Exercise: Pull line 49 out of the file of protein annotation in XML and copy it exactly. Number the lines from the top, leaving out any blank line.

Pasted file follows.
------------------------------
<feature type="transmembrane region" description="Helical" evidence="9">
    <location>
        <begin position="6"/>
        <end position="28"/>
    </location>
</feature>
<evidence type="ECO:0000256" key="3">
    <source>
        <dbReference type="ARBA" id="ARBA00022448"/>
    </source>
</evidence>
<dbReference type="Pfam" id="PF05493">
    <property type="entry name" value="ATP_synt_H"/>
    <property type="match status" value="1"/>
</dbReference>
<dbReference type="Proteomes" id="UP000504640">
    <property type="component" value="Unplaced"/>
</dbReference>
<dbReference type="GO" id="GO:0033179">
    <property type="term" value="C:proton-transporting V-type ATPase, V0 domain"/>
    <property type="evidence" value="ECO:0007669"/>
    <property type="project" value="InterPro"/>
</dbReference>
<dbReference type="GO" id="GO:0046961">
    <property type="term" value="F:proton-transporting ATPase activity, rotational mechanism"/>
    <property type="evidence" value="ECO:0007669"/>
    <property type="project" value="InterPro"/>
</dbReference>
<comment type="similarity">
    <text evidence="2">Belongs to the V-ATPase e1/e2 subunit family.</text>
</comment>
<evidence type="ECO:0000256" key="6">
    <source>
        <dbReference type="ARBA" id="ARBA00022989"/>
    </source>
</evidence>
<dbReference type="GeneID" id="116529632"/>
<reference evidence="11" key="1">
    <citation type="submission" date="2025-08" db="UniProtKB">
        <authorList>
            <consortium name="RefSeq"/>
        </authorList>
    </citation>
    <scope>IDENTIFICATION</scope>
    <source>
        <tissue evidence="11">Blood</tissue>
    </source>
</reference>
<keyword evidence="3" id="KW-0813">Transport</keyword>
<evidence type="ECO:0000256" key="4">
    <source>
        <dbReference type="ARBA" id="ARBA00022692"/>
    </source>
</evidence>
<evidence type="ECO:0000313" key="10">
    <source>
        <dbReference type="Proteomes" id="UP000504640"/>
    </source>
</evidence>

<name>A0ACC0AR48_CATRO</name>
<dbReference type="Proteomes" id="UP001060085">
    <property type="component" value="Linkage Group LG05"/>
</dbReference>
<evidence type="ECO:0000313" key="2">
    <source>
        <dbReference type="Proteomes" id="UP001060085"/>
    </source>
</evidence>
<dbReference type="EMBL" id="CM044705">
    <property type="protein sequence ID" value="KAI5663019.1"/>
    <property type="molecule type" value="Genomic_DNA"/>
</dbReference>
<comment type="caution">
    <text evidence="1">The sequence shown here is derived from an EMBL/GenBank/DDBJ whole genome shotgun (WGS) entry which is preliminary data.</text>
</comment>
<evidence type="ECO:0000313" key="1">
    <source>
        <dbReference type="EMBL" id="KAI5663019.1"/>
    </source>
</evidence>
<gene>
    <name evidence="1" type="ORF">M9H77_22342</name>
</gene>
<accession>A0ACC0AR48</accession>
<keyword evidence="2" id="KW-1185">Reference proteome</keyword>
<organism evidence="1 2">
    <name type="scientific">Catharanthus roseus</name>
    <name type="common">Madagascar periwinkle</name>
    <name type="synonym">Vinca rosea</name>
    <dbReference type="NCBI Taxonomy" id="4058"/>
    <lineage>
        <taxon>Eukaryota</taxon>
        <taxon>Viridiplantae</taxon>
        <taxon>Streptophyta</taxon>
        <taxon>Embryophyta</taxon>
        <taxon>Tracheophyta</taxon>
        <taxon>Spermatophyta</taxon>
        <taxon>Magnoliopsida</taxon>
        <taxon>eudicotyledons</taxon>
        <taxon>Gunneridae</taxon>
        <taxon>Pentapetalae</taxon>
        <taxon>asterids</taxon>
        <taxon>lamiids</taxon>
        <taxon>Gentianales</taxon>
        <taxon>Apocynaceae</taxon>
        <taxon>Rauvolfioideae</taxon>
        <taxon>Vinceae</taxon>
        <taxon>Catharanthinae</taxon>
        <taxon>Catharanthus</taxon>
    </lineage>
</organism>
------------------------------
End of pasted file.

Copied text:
<keyword evidence="3" id="KW-0813">Transport</keyword>